A New Token “Stores” Gas, Allowing Users to Save on Ethereum Fees
Ethereum (ETH)’s fees are hard-coded to only be payable in Ether, but a clever trick with smart contracts allows users to effectively pay for gas with a special token, which reduces the total fee incurred.
This principle was used by the team behind 1inch.exchange, a decentralized exchange aggregator, to create the Chi token. The technology was formally unveiled on June 5, and it is built on a previous iteration of the concept, known as Gas Token (GST).
How does it work?
Chi relies on a mechanism which refunds gas when storage space is freed on the Ethereum virtual machine. In the case of gas tokens, burning them destroys dummy “sub-smart contracts” that were created when the tokens were minted, which is more efficient than erasing data directly, according to the team.
Chi tokens are meant to be created when the gas fees on Ethereum are low, which allows the user to “store” that price for later use. As the CEO of 1inch.exchange, Sergej Kunz, explained at the ETHGlobal hackathon, this is especially useful for deploying smart contracts, an operation which can take millions of gas. To put that in perspective, the total gas limit for a block is now 10 million.
To reduce fees, the token must be burned together with the primary operation, which cuts the total amount of gas spent in that transaction. This is because the refund operation cannot result in zero or negative total gas usage — which means that it must be joined with another action to be effective.
Still, Chi’s creators state that the token can reduce the price of a transaction by as much as 50%.
The impact on Ethereum’s fee market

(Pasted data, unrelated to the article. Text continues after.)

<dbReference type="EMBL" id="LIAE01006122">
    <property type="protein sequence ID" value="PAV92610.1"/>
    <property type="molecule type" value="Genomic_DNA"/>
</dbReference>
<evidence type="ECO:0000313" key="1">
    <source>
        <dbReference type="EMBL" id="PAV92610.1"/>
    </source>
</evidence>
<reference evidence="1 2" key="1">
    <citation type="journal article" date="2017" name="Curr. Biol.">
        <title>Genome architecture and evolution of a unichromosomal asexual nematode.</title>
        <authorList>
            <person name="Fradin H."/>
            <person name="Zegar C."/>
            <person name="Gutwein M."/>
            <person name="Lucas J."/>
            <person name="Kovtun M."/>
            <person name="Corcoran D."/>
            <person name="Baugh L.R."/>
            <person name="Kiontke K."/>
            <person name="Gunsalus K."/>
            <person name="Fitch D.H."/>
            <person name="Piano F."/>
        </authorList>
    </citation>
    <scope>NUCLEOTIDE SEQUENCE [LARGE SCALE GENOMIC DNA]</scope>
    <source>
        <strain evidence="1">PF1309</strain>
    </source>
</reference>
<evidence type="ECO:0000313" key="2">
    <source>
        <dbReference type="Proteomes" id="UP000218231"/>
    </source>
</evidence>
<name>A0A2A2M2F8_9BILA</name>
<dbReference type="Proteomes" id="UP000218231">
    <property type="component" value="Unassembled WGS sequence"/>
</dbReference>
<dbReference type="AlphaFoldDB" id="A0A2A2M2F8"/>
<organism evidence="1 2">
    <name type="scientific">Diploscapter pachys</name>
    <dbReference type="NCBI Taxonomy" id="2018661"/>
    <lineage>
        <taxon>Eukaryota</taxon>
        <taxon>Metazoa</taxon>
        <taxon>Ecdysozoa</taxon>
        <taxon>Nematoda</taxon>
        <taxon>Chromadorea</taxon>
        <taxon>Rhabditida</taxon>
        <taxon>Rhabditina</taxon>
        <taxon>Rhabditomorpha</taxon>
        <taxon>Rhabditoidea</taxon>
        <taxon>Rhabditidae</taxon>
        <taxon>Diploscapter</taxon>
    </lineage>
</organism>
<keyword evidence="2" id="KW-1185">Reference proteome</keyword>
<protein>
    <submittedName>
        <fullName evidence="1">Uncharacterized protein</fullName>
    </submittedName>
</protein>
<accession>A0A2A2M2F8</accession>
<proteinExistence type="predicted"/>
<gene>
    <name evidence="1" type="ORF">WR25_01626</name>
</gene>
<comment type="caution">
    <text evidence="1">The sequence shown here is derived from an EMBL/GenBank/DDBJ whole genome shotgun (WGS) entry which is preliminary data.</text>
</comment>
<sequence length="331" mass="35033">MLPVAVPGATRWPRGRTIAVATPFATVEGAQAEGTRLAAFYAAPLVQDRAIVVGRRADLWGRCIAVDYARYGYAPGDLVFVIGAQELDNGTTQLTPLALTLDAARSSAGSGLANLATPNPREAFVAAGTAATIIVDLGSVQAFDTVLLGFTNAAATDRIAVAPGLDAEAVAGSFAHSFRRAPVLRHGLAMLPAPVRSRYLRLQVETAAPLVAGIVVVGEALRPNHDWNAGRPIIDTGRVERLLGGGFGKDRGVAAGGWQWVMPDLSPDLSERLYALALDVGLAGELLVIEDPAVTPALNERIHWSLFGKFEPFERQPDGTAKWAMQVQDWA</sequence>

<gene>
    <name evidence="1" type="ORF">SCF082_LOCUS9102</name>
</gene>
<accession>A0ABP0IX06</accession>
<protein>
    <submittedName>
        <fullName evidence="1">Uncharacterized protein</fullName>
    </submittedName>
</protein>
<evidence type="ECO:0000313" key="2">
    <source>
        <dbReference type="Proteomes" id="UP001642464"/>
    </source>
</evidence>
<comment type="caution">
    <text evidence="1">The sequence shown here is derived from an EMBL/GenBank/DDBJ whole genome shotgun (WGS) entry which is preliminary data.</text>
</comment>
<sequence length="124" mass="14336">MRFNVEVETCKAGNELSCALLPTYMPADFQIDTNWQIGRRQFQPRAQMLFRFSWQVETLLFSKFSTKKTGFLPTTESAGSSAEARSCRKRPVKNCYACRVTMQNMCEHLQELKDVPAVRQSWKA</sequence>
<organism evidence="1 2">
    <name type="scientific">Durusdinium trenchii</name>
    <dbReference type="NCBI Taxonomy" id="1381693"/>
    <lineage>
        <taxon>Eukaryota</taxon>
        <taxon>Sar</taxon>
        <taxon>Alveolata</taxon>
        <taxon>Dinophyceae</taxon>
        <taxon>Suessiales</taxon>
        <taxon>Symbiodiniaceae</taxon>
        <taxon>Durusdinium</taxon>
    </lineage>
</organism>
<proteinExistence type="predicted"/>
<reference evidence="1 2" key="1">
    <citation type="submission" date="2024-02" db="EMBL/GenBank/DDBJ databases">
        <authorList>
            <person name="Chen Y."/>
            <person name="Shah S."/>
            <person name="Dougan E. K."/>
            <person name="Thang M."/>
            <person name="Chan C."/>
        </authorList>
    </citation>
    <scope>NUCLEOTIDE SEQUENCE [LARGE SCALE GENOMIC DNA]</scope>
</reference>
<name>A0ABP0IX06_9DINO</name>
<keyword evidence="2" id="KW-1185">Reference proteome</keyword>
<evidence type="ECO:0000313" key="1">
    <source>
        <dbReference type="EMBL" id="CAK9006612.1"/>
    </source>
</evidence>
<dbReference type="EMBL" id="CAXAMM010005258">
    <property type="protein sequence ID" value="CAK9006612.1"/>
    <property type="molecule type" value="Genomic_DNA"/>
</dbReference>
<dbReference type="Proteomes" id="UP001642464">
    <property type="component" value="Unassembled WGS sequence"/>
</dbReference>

The ability to lock in low gas prices during periods of inactivity could have significant consequences for Ethereum’s fee market.
As said by Vitalik Buterin and other developers in their discussions regarding the earlier Gas Token, the mechanism could smooth out the price of gas between periods of high and low activity. Users would stock up on gas tokens when it’s cheap to do so, and burn them when gas fees rise, thus balancing the overall demand for gas.
Anton Bukow, 1inch.exchange’s CTO, was nonetheless skeptical that Chi would change the fee economics of Ethereum:
“I don’t think this will change anything, except that users have a way of tokenizing the price of gas, and they will be able to speculate on it.”
Bukov noted that Chi is already used on the 1inch platform, letting users save on fees with token swaps.
On the other hand, the Gas Token, developed in 2018, largely failed to get wide adoption since “few people understood how it works,” Kunz explained.
Bukov said that GST also had an issue interacting with the ERC-20 standard, which resulted in “wallets and even Etherscan showing the wrong balance.”
While GST was used mostly by arbitrageurs, Kunz said, the direct integration with 1inch.exchange attracted attention of other users as well. He also said that some decentralized finance providers are planning to integrate Chi in their systems.